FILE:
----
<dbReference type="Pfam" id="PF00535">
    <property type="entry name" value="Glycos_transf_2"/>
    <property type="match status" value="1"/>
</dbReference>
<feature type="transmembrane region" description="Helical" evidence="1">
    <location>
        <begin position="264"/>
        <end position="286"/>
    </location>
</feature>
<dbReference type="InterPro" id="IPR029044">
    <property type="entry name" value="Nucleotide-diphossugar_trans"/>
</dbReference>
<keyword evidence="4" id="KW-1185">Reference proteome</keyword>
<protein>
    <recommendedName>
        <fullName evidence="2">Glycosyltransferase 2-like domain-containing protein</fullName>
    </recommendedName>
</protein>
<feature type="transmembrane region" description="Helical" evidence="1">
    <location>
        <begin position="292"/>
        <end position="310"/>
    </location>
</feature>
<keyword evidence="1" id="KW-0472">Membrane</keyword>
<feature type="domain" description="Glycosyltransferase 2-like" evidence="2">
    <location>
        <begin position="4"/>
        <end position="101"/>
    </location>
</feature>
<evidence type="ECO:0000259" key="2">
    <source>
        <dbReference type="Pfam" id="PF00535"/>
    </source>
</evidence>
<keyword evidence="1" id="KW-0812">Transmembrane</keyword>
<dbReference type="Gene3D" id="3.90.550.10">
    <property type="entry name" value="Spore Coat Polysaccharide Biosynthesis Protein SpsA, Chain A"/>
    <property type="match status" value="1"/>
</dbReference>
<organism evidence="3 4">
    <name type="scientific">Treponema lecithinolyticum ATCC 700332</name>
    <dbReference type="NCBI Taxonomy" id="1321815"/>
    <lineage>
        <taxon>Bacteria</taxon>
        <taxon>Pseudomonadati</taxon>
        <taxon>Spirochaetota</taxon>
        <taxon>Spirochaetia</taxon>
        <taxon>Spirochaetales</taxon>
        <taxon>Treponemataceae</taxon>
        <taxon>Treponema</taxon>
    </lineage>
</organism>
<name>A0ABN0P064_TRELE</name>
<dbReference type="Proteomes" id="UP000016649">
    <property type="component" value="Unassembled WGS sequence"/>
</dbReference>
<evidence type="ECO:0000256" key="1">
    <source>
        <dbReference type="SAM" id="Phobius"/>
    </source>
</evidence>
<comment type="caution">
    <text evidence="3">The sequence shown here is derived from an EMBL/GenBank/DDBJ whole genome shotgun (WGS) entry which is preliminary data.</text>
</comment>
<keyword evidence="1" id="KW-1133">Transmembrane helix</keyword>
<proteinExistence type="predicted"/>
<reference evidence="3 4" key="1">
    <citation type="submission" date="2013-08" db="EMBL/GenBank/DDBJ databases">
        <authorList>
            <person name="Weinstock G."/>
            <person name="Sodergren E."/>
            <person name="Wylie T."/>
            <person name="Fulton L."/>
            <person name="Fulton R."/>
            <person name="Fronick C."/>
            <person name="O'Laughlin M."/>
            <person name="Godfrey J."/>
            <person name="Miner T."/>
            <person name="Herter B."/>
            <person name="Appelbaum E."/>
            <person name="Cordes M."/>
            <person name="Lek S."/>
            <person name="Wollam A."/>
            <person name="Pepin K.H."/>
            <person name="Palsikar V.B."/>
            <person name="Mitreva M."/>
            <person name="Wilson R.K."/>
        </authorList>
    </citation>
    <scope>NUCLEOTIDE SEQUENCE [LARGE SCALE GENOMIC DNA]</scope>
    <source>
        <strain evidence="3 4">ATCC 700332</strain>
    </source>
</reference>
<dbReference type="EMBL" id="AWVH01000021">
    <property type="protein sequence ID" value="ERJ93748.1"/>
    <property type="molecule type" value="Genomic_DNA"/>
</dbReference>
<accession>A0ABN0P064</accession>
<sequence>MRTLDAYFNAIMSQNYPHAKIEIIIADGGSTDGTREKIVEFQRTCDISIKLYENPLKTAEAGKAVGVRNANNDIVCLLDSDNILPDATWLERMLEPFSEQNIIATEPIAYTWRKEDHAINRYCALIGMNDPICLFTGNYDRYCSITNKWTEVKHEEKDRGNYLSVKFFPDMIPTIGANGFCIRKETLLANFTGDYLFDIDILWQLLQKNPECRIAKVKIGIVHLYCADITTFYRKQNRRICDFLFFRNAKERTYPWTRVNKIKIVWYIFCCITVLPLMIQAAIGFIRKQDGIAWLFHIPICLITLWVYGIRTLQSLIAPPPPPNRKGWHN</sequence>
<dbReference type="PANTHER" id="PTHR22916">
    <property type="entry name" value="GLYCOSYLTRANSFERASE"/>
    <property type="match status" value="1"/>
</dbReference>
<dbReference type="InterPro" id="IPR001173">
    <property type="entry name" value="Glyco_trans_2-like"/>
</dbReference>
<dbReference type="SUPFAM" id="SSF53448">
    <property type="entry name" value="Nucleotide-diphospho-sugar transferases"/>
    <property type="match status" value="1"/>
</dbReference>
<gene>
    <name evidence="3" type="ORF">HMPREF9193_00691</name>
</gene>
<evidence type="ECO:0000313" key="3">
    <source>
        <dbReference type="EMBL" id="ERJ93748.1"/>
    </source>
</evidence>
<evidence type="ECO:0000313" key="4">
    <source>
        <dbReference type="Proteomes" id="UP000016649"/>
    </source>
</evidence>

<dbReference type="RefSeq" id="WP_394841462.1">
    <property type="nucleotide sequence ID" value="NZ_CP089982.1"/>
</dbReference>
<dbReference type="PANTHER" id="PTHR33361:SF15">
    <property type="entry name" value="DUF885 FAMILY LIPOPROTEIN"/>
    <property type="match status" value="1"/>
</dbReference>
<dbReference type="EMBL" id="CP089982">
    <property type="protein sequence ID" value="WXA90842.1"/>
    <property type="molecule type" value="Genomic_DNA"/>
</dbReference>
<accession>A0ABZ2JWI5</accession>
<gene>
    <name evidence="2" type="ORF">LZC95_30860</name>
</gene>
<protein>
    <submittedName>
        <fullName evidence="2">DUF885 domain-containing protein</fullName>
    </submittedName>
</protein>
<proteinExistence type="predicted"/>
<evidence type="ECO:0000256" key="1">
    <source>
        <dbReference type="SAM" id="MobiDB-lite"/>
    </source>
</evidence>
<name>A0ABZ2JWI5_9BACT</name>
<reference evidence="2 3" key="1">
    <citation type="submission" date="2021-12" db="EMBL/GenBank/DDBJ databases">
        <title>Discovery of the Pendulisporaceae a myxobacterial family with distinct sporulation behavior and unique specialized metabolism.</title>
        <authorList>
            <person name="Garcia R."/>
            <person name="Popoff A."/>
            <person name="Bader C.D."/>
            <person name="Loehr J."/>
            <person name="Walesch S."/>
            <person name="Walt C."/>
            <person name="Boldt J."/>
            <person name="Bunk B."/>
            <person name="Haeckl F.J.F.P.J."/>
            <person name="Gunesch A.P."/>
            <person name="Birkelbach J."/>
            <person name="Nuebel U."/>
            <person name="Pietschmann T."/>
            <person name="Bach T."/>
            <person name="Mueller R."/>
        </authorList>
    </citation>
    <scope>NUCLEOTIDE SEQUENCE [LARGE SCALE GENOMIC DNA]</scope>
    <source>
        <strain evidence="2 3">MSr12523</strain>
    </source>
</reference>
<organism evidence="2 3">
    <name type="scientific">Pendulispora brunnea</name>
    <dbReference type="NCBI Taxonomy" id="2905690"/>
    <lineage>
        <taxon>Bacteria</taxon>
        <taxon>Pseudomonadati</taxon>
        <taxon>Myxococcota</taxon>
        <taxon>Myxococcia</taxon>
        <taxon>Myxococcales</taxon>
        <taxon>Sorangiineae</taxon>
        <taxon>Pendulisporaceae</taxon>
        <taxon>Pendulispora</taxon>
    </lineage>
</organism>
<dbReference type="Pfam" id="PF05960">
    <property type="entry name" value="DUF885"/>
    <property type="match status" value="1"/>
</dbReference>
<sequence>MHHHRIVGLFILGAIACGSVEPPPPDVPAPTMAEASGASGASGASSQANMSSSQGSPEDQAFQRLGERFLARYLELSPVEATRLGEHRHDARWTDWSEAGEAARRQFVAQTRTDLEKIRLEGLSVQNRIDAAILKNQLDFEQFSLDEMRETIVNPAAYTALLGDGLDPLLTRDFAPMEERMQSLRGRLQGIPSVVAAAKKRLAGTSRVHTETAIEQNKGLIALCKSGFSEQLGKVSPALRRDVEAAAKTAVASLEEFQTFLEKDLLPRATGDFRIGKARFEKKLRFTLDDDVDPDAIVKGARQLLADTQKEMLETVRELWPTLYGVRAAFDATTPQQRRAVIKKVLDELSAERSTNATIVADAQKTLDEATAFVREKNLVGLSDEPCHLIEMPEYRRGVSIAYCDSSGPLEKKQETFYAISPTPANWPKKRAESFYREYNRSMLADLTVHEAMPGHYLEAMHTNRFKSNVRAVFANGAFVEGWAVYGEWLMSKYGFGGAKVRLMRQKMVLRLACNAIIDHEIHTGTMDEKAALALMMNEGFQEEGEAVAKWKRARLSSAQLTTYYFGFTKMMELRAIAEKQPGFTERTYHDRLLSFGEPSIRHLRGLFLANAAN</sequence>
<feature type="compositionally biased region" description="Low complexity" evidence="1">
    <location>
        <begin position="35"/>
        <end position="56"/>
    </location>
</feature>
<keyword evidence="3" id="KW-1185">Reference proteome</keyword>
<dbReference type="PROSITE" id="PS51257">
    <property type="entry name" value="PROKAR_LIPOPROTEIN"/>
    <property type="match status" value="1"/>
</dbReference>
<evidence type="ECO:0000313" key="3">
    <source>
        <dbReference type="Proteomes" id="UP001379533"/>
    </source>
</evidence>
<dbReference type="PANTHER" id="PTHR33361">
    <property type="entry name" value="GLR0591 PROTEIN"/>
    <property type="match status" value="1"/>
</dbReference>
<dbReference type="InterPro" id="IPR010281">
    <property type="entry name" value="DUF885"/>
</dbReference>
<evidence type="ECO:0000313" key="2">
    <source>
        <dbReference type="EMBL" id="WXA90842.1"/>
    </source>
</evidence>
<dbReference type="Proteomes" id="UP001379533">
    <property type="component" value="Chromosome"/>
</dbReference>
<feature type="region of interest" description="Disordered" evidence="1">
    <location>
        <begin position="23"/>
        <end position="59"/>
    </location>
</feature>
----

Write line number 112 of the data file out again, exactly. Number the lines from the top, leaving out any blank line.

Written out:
    <property type="entry name" value="Nucleotide-diphospho-sugar transferases"/>